3 min read

Checklist for a Satisfying Retirement

Maybe you’ll play 18 holes every day, throw yourself into volunteer work or finally write that book. Maybe, for you, a satisfying retirement means selling everything and hitting the road with nothing but your dog and a classic car. Your working life was about doing what you had to do, and your retirement should be about enjoying things you want to do… whatever they may be. Though your vision for your ideal future may be unique to you, these are the eight areas I think about as the building blocks for a satisfying retirement.

Financial Security

It’s hard to enjoy a satisfying retirement when there’s a constant nagging worry that you’ll outlive your money. That said, “financial security” means different things to different people. How much you’ll need depends on a number of factors, and how comfortable you are with your assets and investments depends partly on your risk tolerance. Ultimately, do you and your advisor believe that you’ll be able to afford your basic expenses for as long as retirement lasts? Clearing this bar is the bare minimum for a satisfying retirement.

Some Leisure Money

Though making and sticking to a budget is essential once you’re living on a fixed income, a satisfying retirement should include some financial flexibility. Ideally you’ll feel comfortable going beyond your budget if you want to splurge on a vacation rental or throw an extravagant anniversary party. Knowing that you can make those occasional extra purchases, without putting your future at risk, is part of enjoying the fruits of your labor.

Safe, Comfortable Housing

The home that suited your needs while you were working won’t necessarily continue to be comfortable throughout retirement. As you age, downsizing to a single-level home or moving into a retirement community may become appealing. This is why it’s important to factor in future living expenses when you’re planning for retirement. Are you going to want to move somewhere where housing costs are much higher? Do you envision living in a community with luxury amenities? Getting specific about your housing goals is important for making sure your budget will work.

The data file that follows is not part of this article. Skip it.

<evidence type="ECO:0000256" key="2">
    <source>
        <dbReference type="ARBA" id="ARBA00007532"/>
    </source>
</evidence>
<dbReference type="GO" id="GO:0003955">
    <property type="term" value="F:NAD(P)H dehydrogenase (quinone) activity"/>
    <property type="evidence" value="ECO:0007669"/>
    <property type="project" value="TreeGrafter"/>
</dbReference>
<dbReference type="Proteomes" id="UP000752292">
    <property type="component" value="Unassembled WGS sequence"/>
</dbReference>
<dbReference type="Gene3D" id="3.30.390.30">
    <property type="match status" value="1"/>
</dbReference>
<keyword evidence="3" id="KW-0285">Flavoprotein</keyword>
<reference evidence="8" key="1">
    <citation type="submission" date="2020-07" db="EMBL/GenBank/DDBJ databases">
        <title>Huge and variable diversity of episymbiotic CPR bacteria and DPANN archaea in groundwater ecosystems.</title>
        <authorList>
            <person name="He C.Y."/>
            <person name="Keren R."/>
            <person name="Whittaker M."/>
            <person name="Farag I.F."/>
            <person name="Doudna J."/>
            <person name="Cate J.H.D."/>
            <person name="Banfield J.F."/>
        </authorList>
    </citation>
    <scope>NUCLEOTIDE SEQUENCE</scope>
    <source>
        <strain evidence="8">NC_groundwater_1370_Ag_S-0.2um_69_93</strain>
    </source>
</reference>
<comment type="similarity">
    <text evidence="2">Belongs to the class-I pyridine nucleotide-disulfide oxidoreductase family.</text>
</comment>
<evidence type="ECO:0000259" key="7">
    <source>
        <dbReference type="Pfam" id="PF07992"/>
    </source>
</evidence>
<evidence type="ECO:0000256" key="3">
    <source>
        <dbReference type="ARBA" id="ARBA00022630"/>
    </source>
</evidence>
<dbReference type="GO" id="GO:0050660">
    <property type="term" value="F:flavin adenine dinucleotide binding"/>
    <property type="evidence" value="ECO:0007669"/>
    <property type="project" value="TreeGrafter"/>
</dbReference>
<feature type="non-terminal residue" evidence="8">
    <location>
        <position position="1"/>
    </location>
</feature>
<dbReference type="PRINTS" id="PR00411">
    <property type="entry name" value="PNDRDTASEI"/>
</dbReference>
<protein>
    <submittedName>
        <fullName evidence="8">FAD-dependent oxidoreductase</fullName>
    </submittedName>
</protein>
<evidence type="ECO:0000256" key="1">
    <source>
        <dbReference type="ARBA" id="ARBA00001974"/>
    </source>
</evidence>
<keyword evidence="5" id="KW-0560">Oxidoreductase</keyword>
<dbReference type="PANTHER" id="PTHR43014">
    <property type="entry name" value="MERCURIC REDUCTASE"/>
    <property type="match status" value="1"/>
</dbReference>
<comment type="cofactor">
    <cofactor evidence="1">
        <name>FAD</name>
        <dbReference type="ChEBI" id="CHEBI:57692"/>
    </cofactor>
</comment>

High-Quality Health Care

It doesn’t matter how satisfying every other element of your retired life is, if you’re not well enough to enjoy it. Having continuous and comprehensive medical coverage could prove very important to your general wellbeing over the course of your retirement.

Access to Support and Transportation

The MIT AgeLab identified three questions that are designed to help near-retirees assess how comfortably they’ll live in retirement. They’re simple, but thinking about your answers could be revealing. The first two questions: Who will change my light bulbs? And how will I get an ice cream cone?

As your physical abilities change, how you approach everyday activities will change too. If you’re someday unable to drive yourself to the ice cream parlor or handle home maintenance tasks, will you have access to help with those things? Someday that may be a key element of continuing your satisfying retirement.

Social Connection

Connection with others is absolutely essential for a satisfying retirement. That’s reflected in the third AgeLab question: Who will you eat lunch with? In other words, will you have people around you for companionship? For people with spouses, children, other close family members and lots of local friends, social connection is virtually guaranteed in retirement. For those professionals whose colleagues have been a primary source of connection, enjoying a satisfying retirement may require expanding their social circle.

Meaningful Activity

How will you fill your days? After decades of working and/or raising children, some retirees have a hard time adjusting to so much free time. A big part of having a satisfying retirement is having plenty of fulfilling activities to enjoy. Maybe you’ll continue to work in some capacity at first, but if you eventually retire completely, how will you continue to keep your brain sharp and stay physically active?

Minimal Stress

Stress is bad for everyone. It tends to exacerbate medical conditions, so anyone at risk of poor health should be especially intentional about avoiding stress. And frankly, by retirement you’ve spent decades dealing with stress—it’s time for a break.

Knowing that things are taken care of, and that your estate plans and financial plans are in good shape, allows you to relax and fully enjoy whatever it is that you enjoy the most.

What do you picture when you picture a satisfying retirement? Are you on track to make that vision a reality, or does more financial planning have to happen first? I’ve helped people at all stages of their retirement planning. Wherever you are in your process, I am here to help. The holistic approach we take at Sachetta Callahan means we’re interested not just in your financial life, but in your whole life. Contact me to get started. 

Joseph_Sachetta-1For over 35 years, Joseph Sachetta has worked in finance and accounting. He is a Certified Financial Planner, and a Certified Public Accountant. Joe’s passion lies with helping his clients strike a balance between living for today and saving for tomorrow.